Only other issue to address is making the enclosure waterproof, but still able to open it up for service or upgrading. I think thread locker has been suggested, but I don't know how effective that is as a sealant that could still be broken loose for service?

    Karl
    You've hit my 2 questions about the housing exactly. How to waterproof, how to deal with the thread-on back.

    One suggestion was to run the power cord through the back via a gland that can be tightened, but you still need to figure out the switch- perhaps drill through the fins and mount it on top, or use an inline switch.

  70. #70
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    For the kind of switch I used putting it on the back cover is really the only option. I guess a smaller switch could be mounted on the top, but that means drilling a hole into the fins which would likely be a messy affair to say the least. Probably an externally wired remote switch is the most elegant and then use either a gland on the back like you've described or have the wire exit on the bottom like I did.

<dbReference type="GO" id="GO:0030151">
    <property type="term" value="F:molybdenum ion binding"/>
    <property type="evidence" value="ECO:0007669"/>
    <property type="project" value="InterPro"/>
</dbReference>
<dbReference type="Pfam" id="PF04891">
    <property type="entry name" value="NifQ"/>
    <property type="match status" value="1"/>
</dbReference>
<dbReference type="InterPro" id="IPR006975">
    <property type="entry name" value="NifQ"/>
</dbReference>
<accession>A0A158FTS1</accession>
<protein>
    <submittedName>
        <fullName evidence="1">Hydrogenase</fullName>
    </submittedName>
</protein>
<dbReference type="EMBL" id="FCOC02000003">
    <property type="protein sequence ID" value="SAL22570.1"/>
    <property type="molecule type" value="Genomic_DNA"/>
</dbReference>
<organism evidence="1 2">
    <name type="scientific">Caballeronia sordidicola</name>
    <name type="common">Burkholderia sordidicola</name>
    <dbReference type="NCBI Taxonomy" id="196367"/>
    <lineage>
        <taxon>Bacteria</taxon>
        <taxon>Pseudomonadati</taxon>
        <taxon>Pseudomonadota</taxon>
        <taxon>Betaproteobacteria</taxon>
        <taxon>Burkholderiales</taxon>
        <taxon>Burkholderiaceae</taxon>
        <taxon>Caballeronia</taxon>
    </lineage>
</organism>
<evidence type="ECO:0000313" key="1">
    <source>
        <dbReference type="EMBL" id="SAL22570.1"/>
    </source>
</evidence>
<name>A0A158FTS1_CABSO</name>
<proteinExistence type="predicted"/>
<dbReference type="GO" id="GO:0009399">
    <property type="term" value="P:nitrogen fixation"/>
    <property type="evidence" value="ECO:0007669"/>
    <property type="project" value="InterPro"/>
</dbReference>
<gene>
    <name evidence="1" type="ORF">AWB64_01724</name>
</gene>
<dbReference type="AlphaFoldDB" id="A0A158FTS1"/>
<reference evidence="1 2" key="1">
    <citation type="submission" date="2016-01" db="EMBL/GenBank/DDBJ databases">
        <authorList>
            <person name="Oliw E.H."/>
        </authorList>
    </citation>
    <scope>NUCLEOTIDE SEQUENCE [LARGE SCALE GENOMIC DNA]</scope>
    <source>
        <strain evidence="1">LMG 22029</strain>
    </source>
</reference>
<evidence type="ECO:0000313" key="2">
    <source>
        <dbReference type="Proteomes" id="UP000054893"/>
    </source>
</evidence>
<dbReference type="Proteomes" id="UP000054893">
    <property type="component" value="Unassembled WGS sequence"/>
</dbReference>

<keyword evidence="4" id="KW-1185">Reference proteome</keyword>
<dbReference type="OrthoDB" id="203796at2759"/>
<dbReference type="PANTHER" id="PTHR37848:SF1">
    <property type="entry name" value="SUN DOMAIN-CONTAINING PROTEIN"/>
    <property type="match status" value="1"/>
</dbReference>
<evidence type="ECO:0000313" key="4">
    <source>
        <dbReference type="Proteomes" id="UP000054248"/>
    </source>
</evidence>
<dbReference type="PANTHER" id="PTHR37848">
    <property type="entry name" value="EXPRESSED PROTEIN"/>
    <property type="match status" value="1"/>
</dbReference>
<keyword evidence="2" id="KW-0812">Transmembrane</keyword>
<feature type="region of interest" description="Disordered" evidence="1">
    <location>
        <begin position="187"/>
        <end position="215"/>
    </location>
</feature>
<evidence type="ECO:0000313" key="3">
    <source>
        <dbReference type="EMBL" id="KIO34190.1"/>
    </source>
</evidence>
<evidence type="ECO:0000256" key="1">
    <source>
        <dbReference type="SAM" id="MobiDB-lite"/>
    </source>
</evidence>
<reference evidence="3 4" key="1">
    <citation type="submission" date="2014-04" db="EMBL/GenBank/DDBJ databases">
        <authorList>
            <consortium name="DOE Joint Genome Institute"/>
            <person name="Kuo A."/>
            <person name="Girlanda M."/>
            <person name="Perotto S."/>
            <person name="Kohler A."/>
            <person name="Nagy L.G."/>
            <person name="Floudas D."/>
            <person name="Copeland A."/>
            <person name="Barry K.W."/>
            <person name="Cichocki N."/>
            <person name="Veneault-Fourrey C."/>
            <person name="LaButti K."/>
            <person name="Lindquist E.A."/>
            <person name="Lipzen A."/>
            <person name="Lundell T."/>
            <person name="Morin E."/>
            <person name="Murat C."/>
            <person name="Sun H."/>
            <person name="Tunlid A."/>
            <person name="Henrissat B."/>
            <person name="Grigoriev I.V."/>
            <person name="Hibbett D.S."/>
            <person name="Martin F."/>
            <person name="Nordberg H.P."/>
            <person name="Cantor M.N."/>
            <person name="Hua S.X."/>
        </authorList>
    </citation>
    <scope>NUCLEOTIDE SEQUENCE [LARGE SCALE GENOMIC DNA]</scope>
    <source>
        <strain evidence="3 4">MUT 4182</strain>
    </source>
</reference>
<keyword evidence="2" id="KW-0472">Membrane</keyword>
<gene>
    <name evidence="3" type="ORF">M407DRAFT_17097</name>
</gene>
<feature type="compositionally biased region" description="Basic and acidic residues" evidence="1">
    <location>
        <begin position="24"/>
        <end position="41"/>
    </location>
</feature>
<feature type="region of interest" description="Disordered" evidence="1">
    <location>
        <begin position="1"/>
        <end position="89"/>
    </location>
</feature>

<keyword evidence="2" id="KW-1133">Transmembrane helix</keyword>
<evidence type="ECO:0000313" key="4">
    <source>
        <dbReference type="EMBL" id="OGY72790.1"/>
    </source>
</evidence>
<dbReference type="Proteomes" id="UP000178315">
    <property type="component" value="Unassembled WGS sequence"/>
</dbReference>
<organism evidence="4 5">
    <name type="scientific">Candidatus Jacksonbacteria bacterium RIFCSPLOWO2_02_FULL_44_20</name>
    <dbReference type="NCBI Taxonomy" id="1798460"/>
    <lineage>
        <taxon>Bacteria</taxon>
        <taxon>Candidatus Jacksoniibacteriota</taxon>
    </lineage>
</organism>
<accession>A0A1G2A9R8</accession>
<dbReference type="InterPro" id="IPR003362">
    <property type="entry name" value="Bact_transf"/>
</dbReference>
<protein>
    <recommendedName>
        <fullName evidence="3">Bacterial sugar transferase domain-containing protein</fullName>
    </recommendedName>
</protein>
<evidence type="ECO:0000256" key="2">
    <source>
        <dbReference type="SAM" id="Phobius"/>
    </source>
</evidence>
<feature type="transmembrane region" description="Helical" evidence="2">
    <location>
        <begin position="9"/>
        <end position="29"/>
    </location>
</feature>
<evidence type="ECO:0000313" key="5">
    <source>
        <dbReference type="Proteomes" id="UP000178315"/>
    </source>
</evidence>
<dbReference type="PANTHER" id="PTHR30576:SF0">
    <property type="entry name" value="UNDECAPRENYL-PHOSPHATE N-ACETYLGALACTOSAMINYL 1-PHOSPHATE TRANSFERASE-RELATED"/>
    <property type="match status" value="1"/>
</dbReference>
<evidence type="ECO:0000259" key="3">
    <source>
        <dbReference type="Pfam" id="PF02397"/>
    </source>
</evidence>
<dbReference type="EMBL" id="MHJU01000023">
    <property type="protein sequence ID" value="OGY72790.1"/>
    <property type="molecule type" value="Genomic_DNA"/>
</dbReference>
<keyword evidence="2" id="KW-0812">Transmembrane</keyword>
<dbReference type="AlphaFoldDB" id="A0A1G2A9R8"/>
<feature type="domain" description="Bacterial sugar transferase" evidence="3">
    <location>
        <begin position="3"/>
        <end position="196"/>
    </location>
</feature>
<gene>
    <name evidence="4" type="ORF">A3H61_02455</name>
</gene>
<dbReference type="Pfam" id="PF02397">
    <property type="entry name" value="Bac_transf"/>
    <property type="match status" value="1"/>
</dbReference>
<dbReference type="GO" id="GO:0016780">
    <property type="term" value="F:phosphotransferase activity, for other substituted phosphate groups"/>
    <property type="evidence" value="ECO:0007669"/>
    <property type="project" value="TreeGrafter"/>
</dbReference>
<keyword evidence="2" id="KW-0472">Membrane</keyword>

71. #71
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    So the light was out for a shakedown run tonight and it totally exceeded my expectations for performance only tripping the thermal protection once after I'd been waiting for a light change at an intersection. Next ride I'll try bumping the current up to the max 1200ma for the Maxflex 2 and see how it does.

    One issue, which I've encountered before using 18650 packs is voltage sag. The voltage monitoring of the Maxflex will warn that the pack is half exhausted prematurely due to excess sag from the 2+ amps I'm pulling out of the 2s2p 18650 8.4V pack. So I either have to adjust the thresholds or resort to the solution I went with for my 7up lights... use RC Lipo packs which have next to zero voltage sag under load.

  72. #72
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    If it's already is tripping the thermal protection, surely bumping the maxflex up to 1200ma isnt going to do any favours?

    The voltage sag and maxflex issue, is this because your using the fresh of the charger voltage (8.4v) to base your maxflex warnings on? would it not be best to use 7.4v as your upper limit 6.2v mid and 5.0v cut off?